Abuse

Off Limits

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We usually think of abuse as obvious, perpetrated by a tyrant where the effects are visible. But there are many subtle forms that cause damage while masking themselves as something else. All abuse, regardless of the form it takes, is about instilling doubt in order to maintain control. If you can keep this definition in the front of your mind confusing aspects of relationships start to make sense.

One way that abuse masks itself is when some topic is generally known to be off-limits. Exploring it might make a person sad, upset, or anxiety ridden and you both end up never going near it. This is a pretty nifty trick because you get turned into the villain for having the audacity to broach the subject while the person who is actually instilling doubt and maintaining control over what is okay to talk about appears to be the victim.

At bottom this is really a protective maneuver that has to do with self-preservation. By having the power to sanction what can be talked about and what must be avoided anxiety is lowered and the threat of the relationship changing its current form seems to go away. What ends up happening though is that the attitude wreaks havoc and creates a lot of unconscious hostility. As a general rule, in healthy relationships there is no topic of conversation or area of inquiry that is off-limits. When both people know they are on an equal footing, have equal rights, and respect and care for each other, some topics might seem dangerous but they play themselves out in a safe space.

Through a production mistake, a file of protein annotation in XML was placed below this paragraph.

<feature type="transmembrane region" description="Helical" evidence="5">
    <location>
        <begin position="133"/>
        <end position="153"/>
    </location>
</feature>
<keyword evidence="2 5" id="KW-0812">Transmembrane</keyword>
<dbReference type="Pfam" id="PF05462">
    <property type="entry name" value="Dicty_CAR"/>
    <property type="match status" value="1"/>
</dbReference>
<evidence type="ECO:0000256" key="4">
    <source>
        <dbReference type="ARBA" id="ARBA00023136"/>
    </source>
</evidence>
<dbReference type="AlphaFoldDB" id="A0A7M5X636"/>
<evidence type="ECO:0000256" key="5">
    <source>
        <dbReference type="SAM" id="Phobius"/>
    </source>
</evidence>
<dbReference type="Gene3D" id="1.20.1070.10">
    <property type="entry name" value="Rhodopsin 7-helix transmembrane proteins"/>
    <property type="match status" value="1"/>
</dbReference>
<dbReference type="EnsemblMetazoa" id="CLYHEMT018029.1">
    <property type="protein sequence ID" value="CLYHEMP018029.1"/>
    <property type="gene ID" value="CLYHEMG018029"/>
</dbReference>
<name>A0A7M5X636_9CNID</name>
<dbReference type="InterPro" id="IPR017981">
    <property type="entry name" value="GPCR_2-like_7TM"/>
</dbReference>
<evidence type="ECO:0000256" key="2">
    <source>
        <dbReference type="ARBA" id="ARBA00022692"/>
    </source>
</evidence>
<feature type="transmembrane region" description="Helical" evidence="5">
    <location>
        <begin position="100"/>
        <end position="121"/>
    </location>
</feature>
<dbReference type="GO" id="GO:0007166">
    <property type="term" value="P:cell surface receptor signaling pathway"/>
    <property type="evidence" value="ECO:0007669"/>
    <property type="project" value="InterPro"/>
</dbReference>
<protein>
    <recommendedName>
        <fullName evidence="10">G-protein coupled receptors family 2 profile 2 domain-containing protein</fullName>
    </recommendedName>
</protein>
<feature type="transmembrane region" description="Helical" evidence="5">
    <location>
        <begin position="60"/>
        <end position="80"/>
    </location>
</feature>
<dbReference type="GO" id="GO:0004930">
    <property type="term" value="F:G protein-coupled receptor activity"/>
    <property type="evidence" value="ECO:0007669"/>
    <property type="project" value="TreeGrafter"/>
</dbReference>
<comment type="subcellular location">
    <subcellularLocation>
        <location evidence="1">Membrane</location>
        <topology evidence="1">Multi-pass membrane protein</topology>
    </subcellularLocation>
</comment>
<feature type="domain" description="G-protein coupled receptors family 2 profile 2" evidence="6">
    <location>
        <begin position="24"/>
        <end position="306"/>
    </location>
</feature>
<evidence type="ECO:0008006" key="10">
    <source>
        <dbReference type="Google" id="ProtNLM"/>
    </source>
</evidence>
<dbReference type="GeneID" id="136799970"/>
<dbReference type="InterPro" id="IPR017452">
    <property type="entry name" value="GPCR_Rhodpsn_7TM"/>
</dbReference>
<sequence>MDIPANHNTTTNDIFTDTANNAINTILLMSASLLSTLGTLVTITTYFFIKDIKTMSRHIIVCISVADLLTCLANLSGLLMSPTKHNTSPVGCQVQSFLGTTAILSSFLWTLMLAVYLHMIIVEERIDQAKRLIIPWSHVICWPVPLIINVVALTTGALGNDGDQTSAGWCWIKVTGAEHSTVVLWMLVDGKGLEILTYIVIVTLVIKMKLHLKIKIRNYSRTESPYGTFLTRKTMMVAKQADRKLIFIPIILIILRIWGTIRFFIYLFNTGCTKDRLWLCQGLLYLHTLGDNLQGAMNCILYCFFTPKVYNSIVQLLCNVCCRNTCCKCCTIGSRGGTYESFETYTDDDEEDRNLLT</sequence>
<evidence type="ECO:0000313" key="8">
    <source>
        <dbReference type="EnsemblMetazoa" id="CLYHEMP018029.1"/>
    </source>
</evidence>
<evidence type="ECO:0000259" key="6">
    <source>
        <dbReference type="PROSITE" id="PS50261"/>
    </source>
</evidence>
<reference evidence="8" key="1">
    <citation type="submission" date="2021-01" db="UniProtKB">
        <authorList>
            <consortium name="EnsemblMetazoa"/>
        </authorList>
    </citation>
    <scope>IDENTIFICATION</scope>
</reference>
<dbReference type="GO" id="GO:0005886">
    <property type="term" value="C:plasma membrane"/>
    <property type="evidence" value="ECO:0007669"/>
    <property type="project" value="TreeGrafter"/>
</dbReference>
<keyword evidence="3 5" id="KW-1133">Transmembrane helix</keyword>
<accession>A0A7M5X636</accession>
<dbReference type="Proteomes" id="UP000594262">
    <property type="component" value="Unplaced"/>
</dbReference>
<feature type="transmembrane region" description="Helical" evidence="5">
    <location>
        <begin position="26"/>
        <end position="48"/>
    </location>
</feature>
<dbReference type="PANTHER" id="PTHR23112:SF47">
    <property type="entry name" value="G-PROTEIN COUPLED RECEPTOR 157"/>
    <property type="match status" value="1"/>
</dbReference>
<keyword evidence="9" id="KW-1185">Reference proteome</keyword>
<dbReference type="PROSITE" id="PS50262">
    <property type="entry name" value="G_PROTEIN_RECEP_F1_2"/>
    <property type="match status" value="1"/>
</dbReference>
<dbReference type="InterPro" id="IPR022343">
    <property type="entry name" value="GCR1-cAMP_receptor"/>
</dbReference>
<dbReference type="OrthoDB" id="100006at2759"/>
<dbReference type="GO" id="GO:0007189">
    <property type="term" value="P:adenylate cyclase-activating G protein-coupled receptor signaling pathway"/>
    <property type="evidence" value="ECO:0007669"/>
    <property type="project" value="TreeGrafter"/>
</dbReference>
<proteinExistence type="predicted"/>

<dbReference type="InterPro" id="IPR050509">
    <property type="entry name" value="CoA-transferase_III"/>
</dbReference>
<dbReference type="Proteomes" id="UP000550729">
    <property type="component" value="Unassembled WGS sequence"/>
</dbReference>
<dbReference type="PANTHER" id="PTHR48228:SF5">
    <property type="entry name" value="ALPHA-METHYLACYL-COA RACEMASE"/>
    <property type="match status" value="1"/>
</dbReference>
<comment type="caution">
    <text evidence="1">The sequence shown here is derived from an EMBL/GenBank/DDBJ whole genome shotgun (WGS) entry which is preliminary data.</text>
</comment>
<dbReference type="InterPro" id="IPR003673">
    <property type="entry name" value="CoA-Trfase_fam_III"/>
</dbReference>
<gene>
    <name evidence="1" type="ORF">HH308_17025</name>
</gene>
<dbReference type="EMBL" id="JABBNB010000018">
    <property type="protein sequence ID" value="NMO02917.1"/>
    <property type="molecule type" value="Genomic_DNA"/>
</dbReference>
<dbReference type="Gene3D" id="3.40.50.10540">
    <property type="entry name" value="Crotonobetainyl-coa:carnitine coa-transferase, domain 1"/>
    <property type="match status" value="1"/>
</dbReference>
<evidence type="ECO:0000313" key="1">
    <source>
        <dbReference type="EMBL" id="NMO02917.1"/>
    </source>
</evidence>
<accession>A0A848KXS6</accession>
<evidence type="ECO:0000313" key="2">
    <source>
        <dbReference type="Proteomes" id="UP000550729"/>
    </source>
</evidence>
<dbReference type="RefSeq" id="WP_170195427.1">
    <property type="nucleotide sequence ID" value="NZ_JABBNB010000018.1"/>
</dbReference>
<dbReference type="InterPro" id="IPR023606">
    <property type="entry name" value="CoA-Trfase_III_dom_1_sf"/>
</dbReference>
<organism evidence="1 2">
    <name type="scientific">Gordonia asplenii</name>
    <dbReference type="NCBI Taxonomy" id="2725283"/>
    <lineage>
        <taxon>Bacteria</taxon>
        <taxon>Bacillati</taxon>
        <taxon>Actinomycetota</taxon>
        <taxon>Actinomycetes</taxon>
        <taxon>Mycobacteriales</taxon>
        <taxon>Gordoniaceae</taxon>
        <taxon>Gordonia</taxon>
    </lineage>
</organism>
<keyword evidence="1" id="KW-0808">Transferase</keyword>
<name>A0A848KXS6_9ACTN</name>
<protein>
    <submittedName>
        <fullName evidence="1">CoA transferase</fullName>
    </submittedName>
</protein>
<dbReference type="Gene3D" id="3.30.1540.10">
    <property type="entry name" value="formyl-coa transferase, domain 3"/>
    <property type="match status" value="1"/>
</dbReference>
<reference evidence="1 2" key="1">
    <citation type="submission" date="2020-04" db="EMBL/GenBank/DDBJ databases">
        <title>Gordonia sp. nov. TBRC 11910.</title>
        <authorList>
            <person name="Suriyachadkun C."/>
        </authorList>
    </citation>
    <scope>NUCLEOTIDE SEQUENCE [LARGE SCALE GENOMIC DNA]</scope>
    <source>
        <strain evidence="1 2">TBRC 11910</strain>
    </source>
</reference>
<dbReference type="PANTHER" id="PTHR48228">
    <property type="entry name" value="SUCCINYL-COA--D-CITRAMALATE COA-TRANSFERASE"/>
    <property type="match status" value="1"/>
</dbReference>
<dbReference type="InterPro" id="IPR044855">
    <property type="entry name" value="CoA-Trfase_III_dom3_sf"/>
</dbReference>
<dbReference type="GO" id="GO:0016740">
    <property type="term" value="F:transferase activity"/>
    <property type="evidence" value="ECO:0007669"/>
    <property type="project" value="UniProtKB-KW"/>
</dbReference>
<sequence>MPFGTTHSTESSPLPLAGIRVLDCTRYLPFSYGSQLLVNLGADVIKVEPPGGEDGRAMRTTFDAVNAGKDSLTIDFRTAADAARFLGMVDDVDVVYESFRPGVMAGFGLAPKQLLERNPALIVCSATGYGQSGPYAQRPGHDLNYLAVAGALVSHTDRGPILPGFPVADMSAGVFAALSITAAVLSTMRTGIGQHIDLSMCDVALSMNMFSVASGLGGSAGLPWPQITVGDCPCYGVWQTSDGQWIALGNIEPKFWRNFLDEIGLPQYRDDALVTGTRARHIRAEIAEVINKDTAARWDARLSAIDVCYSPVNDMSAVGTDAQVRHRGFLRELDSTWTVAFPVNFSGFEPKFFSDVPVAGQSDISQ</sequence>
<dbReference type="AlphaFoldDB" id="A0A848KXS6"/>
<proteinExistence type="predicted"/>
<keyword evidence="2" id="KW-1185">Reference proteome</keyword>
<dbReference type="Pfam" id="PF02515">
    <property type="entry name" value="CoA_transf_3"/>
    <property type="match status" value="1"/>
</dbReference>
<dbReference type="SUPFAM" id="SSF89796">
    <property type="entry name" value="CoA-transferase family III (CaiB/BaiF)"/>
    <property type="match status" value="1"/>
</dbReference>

By remembering that abuse is instilling doubt in order to maintain control you can raise your conscious awareness when venturing into areas that are implicitly or explicitly off-limits to insure that you are exploring these areas in a respectful way that recognizes the emotional and psychological rights of the other. Discussing them openly is usually essential to the health and growth of a relationship even though the conversation seems scary or abusive. True abuse is a situation where one person has all the control over what can be talked about.

Greetings I'm Michael, the owner of Evolution Counseling and the author of all the articles on this site. I got my master's degree from Seattle University in community mental heath counseling and have committed myself to advancing my knowledge of psychology and to evolving my own philosophical system ever since. In addition to the content on this site I offer online coaching using Skype. If you'd like to learn more about it click on the online coaching tab or if you think you'd like to set up a session send me an email at evolve@evolutioncounseling.com.

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